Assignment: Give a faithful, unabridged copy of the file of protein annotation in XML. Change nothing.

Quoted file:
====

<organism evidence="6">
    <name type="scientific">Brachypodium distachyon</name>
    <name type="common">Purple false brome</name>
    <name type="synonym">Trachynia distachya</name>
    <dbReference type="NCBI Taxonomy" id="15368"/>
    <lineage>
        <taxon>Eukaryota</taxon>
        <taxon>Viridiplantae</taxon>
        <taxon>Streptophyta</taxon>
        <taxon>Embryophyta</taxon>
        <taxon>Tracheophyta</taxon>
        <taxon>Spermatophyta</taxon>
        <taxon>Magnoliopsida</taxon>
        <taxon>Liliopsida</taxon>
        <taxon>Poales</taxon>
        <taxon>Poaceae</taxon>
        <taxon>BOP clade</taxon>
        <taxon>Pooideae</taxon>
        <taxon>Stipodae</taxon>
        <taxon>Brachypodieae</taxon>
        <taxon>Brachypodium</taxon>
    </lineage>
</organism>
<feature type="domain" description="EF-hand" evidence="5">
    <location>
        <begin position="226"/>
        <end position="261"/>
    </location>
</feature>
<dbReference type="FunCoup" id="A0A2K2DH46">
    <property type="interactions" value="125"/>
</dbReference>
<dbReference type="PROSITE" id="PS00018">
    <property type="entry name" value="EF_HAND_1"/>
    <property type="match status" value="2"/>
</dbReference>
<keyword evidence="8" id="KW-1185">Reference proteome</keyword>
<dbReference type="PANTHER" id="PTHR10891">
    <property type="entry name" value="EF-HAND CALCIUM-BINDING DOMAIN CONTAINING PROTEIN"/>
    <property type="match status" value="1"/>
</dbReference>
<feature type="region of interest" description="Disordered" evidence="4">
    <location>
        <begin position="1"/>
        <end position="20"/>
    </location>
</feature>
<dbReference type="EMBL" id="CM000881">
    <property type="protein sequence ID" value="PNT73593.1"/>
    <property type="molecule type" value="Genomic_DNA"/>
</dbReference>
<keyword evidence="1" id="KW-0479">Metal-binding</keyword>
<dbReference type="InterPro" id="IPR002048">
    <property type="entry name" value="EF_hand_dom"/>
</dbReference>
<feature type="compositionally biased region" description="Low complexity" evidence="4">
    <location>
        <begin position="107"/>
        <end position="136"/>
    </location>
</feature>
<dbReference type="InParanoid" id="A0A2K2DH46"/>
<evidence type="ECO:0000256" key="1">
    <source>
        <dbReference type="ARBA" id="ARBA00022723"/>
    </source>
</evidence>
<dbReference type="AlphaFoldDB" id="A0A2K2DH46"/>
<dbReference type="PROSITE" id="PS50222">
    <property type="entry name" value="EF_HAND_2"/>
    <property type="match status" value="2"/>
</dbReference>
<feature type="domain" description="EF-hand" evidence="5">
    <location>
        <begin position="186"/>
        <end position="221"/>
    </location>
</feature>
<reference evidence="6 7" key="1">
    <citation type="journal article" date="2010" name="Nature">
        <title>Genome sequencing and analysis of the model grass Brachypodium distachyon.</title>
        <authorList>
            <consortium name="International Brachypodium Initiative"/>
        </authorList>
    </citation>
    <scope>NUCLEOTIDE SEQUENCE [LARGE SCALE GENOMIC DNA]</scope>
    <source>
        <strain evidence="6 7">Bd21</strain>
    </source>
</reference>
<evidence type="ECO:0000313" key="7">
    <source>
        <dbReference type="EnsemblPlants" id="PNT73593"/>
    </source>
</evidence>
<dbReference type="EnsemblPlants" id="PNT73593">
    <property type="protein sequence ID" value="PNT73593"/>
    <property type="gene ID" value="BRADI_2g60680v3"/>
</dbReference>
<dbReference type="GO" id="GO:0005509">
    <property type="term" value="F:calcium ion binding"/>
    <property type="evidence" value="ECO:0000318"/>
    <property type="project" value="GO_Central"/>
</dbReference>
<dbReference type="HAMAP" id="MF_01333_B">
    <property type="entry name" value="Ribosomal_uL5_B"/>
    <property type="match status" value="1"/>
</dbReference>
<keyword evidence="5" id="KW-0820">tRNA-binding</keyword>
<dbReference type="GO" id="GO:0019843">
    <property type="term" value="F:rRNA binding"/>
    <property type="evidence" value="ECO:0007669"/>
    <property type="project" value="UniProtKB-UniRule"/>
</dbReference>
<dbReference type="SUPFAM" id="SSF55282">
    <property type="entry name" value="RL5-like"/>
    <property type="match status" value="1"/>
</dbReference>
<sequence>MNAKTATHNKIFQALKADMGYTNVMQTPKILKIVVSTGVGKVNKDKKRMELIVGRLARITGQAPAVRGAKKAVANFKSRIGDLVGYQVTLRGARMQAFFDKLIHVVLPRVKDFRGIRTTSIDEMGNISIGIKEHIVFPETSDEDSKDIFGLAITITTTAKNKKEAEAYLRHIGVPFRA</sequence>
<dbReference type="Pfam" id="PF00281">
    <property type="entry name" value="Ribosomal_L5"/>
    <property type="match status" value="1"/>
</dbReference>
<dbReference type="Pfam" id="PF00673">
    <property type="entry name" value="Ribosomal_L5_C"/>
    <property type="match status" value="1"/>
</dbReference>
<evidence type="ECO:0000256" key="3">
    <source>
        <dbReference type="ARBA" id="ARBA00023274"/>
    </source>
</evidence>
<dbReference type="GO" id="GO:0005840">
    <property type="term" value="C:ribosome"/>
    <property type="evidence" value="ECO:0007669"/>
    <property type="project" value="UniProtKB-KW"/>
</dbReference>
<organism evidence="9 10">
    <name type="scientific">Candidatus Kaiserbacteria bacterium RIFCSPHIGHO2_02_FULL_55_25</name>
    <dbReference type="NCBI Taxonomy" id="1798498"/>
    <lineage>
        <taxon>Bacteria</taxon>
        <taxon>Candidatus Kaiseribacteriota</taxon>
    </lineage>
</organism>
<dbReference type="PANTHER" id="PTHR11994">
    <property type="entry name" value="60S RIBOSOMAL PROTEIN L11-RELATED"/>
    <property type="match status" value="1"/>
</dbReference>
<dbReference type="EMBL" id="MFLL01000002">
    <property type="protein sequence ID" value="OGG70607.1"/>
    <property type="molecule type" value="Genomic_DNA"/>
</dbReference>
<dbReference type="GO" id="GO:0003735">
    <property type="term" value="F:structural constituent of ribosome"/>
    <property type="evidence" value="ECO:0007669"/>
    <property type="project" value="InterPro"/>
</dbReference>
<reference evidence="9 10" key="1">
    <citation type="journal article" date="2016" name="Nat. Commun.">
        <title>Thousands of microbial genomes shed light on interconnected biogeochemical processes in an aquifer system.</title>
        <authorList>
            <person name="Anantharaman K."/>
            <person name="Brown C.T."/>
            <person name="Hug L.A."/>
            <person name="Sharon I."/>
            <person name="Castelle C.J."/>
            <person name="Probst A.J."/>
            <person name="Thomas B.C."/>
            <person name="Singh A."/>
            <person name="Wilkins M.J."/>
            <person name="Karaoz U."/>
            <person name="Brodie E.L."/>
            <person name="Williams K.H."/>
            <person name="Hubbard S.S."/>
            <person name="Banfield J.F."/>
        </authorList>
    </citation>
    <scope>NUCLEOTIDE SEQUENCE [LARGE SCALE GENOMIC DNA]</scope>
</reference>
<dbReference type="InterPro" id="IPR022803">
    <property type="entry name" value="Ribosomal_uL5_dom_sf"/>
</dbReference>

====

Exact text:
<organism evidence="6">
    <name type="scientific">Brachypodium distachyon</name>
    <name type="common">Purple false brome</name>
    <name type="synonym">Trachynia distachya</name>
    <dbReference type="NCBI Taxonomy" id="15368"/>
    <lineage>
        <taxon>Eukaryota</taxon>
        <taxon>Viridiplantae</taxon>
        <taxon>Streptophyta</taxon>
        <taxon>Embryophyta</taxon>
        <taxon>Tracheophyta</taxon>
        <taxon>Spermatophyta</taxon>
        <taxon>Magnoliopsida</taxon>
        <taxon>Liliopsida</taxon>
        <taxon>Poales</taxon>
        <taxon>Poaceae</taxon>
        <taxon>BOP clade</taxon>
        <taxon>Pooideae</taxon>
        <taxon>Stipodae</taxon>
        <taxon>Brachypodieae</taxon>
        <taxon>Brachypodium</taxon>
    </lineage>
</organism>
<feature type="domain" description="EF-hand" evidence="5">
    <location>
        <begin position="226"/>
        <end position="261"/>
    </location>
</feature>
<dbReference type="FunCoup" id="A0A2K2DH46">
    <property type="interactions" value="125"/>
</dbReference>
<dbReference type="PROSITE" id="PS00018">
    <property type="entry name" value="EF_HAND_1"/>
    <property type="match status" value="2"/>
</dbReference>
<keyword evidence="8" id="KW-1185">Reference proteome</keyword>
<dbReference type="PANTHER" id="PTHR10891">
    <property type="entry name" value="EF-HAND CALCIUM-BINDING DOMAIN CONTAINING PROTEIN"/>
    <property type="match status" value="1"/>
</dbReference>
<feature type="region of interest" description="Disordered" evidence="4">
    <location>
        <begin position="1"/>
        <end position="20"/>
    </location>
</feature>
<dbReference type="EMBL" id="CM000881">
    <property type="protein sequence ID" value="PNT73593.1"/>
    <property type="molecule type" value="Genomic_DNA"/>
</dbReference>
<keyword evidence="1" id="KW-0479">Metal-binding</keyword>
<dbReference type="InterPro" id="IPR002048">
    <property type="entry name" value="EF_hand_dom"/>
</dbReference>
<feature type="compositionally biased region" description="Low complexity" evidence="4">
    <location>
        <begin position="107"/>
        <end position="136"/>
    </location>
</feature>
<dbReference type="InParanoid" id="A0A2K2DH46"/>
<evidence type="ECO:0000256" key="1">
    <source>
        <dbReference type="ARBA" id="ARBA00022723"/>
    </source>
</evidence>
<dbReference type="AlphaFoldDB" id="A0A2K2DH46"/>
<dbReference type="PROSITE" id="PS50222">
    <property type="entry name" value="EF_HAND_2"/>
    <property type="match status" value="2"/>
</dbReference>
<feature type="domain" description="EF-hand" evidence="5">
    <location>
        <begin position="186"/>
        <end position="221"/>
    </location>
</feature>
<reference evidence="6 7" key="1">
    <citation type="journal article" date="2010" name="Nature">
        <title>Genome sequencing and analysis of the model grass Brachypodium distachyon.</title>
        <authorList>
            <consortium name="International Brachypodium Initiative"/>
        </authorList>
    </citation>
    <scope>NUCLEOTIDE SEQUENCE [LARGE SCALE GENOMIC DNA]</scope>
    <source>
        <strain evidence="6 7">Bd21</strain>
    </source>
</reference>
<evidence type="ECO:0000313" key="7">
    <source>
        <dbReference type="EnsemblPlants" id="PNT73593"/>
    </source>
</evidence>
<dbReference type="EnsemblPlants" id="PNT73593">
    <property type="protein sequence ID" value="PNT73593"/>
    <property type="gene ID" value="BRADI_2g60680v3"/>
</dbReference>
<dbReference type="GO" id="GO:0005509">
    <property type="term" value="F:calcium ion binding"/>
    <property type="evidence" value="ECO:0000318"/>
    <property type="project" value="GO_Central"/>
</dbReference>
<dbReference type="HAMAP" id="MF_01333_B">
    <property type="entry name" value="Ribosomal_uL5_B"/>
    <property type="match status" value="1"/>
</dbReference>
<keyword evidence="5" id="KW-0820">tRNA-binding</keyword>
<dbReference type="GO" id="GO:0019843">
    <property type="term" value="F:rRNA binding"/>
    <property type="evidence" value="ECO:0007669"/>
    <property type="project" value="UniProtKB-UniRule"/>
</dbReference>
<dbReference type="SUPFAM" id="SSF55282">
    <property type="entry name" value="RL5-like"/>
    <property type="match status" value="1"/>
</dbReference>
<sequence>MNAKTATHNKIFQALKADMGYTNVMQTPKILKIVVSTGVGKVNKDKKRMELIVGRLARITGQAPAVRGAKKAVANFKSRIGDLVGYQVTLRGARMQAFFDKLIHVVLPRVKDFRGIRTTSIDEMGNISIGIKEHIVFPETSDEDSKDIFGLAITITTTAKNKKEAEAYLRHIGVPFRA</sequence>
<dbReference type="Pfam" id="PF00281">
    <property type="entry name" value="Ribosomal_L5"/>
    <property type="match status" value="1"/>
</dbReference>
<dbReference type="Pfam" id="PF00673">
    <property type="entry name" value="Ribosomal_L5_C"/>
    <property type="match status" value="1"/>
</dbReference>
<evidence type="ECO:0000256" key="3">
    <source>
        <dbReference type="ARBA" id="ARBA00023274"/>
    </source>
</evidence>
<dbReference type="GO" id="GO:0005840">
    <property type="term" value="C:ribosome"/>
    <property type="evidence" value="ECO:0007669"/>
    <property type="project" value="UniProtKB-KW"/>
</dbReference>
<organism evidence="9 10">
    <name type="scientific">Candidatus Kaiserbacteria bacterium RIFCSPHIGHO2_02_FULL_55_25</name>
    <dbReference type="NCBI Taxonomy" id="1798498"/>
    <lineage>
        <taxon>Bacteria</taxon>
        <taxon>Candidatus Kaiseribacteriota</taxon>
    </lineage>
</organism>
<dbReference type="PANTHER" id="PTHR11994">
    <property type="entry name" value="60S RIBOSOMAL PROTEIN L11-RELATED"/>
    <property type="match status" value="1"/>
</dbReference>
<dbReference type="EMBL" id="MFLL01000002">
    <property type="protein sequence ID" value="OGG70607.1"/>
    <property type="molecule type" value="Genomic_DNA"/>
</dbReference>
<dbReference type="GO" id="GO:0003735">
    <property type="term" value="F:structural constituent of ribosome"/>
    <property type="evidence" value="ECO:0007669"/>
    <property type="project" value="InterPro"/>
</dbReference>
<reference evidence="9 10" key="1">
    <citation type="journal article" date="2016" name="Nat. Commun.">
        <title>Thousands of microbial genomes shed light on interconnected biogeochemical processes in an aquifer system.</title>
        <authorList>
            <person name="Anantharaman K."/>
            <person name="Brown C.T."/>
            <person name="Hug L.A."/>
            <person name="Sharon I."/>
            <person name="Castelle C.J."/>
            <person name="Probst A.J."/>
            <person name="Thomas B.C."/>
            <person name="Singh A."/>
            <person name="Wilkins M.J."/>
            <person name="Karaoz U."/>
            <person name="Brodie E.L."/>
            <person name="Williams K.H."/>
            <person name="Hubbard S.S."/>
            <person name="Banfield J.F."/>
        </authorList>
    </citation>
    <scope>NUCLEOTIDE SEQUENCE [LARGE SCALE GENOMIC DNA]</scope>
</reference>
<dbReference type="InterPro" id="IPR022803">
    <property type="entry name" value="Ribosomal_uL5_dom_sf"/>
</dbReference>